I recently managed another game of The Pikeman's Lament with Imperialists fighting Ottomans, somewhere in Eastern Europe. We played the Beating Up Quarters scenario with 36 point companies.
A quiet, sleepy hamlet in the eastern part of the Empire.
Women gossip as they go about their daily chores.
The menfolk set off to work the fields.
Or tend to their livestock.
Their lives are made harder by having a company of soldiers billeted in their homes. But the garrison makes them feel safer...or are they?
At sunrise the sentries cry out in alarm as shrieking Ottoman cavalry swoop in from all sides. As dozy soldiers struggle out of their quarters, volleys of shots cut them down. The red counter marks a unit of pike in disarray behind the house, fired upon by Ottoman infantry just out of the picture.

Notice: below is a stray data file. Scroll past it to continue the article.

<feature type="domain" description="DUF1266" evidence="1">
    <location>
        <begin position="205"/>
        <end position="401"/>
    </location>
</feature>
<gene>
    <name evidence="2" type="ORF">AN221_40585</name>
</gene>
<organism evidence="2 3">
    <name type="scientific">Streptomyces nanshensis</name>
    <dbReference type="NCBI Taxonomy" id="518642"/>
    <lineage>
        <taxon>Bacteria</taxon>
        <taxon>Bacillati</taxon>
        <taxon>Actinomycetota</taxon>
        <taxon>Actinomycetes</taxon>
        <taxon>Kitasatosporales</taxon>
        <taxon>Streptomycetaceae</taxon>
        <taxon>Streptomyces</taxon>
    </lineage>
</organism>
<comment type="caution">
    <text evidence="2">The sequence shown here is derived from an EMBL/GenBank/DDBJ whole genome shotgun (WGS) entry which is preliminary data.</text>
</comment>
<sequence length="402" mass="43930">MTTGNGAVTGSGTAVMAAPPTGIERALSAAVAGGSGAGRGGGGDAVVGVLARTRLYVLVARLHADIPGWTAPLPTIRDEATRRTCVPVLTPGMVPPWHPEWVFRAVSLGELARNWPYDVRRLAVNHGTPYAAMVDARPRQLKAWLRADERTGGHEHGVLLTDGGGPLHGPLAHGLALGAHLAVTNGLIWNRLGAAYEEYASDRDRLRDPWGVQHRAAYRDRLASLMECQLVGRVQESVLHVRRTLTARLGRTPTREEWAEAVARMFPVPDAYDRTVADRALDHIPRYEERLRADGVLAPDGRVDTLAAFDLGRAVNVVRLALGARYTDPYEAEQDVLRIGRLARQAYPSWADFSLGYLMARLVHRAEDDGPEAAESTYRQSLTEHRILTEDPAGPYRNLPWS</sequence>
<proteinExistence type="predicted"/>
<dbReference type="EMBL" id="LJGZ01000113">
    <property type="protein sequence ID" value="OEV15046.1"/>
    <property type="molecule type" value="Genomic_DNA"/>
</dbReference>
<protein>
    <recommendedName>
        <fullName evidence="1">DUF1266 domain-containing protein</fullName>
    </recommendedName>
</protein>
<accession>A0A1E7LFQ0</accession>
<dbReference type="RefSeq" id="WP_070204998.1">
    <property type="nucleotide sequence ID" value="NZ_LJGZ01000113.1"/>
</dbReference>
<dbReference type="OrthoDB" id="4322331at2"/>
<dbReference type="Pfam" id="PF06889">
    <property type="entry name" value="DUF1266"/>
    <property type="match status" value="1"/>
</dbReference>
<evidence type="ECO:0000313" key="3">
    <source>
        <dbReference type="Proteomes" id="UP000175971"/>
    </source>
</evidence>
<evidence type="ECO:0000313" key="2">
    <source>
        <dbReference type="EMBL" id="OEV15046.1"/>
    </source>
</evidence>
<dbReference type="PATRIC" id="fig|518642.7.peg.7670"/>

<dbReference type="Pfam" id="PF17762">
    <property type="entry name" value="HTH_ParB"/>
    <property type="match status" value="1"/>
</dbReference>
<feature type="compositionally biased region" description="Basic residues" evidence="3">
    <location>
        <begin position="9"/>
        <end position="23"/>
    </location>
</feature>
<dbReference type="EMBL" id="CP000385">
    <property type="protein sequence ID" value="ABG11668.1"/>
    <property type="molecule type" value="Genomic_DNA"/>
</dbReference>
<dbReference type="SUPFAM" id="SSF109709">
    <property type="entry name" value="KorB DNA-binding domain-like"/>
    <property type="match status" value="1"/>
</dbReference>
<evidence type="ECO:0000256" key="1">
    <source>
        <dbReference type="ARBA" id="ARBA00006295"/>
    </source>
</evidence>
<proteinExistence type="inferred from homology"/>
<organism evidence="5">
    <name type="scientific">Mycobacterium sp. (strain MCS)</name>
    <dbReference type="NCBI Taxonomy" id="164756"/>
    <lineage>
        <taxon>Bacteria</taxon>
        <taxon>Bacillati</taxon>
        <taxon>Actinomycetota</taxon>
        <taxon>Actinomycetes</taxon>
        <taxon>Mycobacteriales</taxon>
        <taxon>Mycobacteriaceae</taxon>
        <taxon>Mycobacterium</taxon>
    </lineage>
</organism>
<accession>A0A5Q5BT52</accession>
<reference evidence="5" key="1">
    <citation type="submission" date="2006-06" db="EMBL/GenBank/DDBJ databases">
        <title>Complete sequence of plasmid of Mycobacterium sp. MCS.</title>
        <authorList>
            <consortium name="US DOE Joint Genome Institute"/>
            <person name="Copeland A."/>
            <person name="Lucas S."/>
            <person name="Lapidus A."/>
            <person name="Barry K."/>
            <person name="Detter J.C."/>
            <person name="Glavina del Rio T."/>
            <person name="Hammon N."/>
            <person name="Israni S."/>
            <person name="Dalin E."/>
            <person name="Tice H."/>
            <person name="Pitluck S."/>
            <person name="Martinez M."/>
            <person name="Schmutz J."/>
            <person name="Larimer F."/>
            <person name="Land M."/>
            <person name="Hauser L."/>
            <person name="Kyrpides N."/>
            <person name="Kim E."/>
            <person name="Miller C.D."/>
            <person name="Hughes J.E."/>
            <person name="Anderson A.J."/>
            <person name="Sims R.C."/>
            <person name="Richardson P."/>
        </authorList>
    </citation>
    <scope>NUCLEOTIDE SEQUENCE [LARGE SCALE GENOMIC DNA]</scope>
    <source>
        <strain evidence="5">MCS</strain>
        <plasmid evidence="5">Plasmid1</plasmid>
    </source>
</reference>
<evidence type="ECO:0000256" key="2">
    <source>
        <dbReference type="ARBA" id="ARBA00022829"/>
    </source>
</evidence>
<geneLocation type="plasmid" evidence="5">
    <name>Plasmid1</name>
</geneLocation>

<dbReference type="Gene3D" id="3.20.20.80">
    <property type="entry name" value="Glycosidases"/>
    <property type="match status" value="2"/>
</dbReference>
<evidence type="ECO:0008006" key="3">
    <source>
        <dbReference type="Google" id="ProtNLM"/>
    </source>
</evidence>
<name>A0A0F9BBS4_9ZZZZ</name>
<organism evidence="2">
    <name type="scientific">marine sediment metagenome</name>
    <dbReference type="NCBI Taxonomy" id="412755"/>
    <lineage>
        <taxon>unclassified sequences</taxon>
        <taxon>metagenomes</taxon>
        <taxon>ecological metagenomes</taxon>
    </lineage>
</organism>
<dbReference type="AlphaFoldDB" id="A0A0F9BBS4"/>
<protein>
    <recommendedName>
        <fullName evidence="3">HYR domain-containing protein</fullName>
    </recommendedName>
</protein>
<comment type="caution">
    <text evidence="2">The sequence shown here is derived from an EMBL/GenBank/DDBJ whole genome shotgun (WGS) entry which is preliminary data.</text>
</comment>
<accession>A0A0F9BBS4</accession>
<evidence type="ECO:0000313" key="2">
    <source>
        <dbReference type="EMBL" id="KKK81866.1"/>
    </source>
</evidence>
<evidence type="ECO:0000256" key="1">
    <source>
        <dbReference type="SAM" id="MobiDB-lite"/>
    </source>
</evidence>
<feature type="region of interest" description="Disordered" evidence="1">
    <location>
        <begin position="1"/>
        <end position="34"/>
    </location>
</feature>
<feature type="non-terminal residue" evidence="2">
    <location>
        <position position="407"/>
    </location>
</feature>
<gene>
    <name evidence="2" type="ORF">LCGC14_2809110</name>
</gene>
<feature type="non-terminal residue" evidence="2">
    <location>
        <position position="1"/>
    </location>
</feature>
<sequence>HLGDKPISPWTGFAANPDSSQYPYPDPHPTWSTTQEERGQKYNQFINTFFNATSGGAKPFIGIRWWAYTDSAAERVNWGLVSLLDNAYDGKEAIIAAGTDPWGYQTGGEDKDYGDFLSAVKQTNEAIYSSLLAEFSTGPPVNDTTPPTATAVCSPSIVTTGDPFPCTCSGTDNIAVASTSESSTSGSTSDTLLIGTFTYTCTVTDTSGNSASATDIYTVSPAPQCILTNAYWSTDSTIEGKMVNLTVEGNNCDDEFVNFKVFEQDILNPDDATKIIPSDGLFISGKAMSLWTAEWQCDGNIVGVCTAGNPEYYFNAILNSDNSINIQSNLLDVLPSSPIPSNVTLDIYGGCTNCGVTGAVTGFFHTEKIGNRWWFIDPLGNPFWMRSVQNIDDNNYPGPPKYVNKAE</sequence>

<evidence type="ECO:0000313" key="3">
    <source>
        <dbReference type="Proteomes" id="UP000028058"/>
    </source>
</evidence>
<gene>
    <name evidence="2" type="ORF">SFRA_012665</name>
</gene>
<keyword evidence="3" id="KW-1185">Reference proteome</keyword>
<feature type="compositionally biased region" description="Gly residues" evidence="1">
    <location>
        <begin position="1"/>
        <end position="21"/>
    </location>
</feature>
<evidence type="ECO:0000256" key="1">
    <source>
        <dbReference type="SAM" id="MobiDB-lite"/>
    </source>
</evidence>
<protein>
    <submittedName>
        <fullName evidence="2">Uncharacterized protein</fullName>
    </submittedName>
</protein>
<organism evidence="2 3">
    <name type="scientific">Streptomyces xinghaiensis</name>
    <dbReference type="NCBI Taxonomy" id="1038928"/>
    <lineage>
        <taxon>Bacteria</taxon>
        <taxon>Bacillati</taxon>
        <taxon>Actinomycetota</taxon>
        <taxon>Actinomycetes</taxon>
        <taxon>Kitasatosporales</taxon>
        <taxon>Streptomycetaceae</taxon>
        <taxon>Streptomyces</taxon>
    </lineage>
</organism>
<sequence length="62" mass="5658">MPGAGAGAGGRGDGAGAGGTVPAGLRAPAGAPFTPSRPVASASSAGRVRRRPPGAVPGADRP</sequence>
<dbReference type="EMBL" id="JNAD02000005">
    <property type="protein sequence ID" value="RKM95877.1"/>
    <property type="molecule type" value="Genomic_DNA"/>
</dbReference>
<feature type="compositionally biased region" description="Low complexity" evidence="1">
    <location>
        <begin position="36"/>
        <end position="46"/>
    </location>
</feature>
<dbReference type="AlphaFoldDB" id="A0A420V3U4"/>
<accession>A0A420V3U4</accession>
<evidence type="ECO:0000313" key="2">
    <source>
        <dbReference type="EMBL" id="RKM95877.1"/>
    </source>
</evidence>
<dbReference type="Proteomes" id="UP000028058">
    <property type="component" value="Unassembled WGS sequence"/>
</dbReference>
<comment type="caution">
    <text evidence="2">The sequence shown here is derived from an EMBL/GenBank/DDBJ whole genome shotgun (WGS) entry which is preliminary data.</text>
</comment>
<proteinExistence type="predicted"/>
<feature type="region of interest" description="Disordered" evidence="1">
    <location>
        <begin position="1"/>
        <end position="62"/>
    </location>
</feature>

A second unit of pikemen stumble out of the house the have been sleeping in, just moments before Ottoman sipahis set the roof alight.
The Imperialist Captain realises that the Ottoman commander is isolated with his Janissary bodyguard, so leads a unit of musketeers forward to support the cavalry trying to ride the Turk down. The Janissaries fight like heroes, throwing back repeated cavalry charges with heavy losses, then cutting down the opposing musketeers with withering volley. The Imperialist captain stands, bareheaded, among his musketeers just seconds before a well aimed musket ball blew the top of his head off!
The pikemen, now rallied, charge a unit of Turkish horse. Unfortunately they are not sipahis, as the pikemen thought, but Tartars (elite dragoons!) who deftly avoid the charge and cut them down with accurate bow shot. As casualties mount the pikemen's morale collapses and they flee in rout.
The final moments of the game. On the right of the picture the last unit of pikemen have just fallen back in disarray after being shot up then charged by a unit of sipahis. To the left the Janissaries still stand defiant against the Imperialist cavalry. At this point we called it a Ottoman win, the Imperialist only had 2 figures on the table that were not in disarray, whilst half the Ottoman company was still effective, including 2 units at full strength.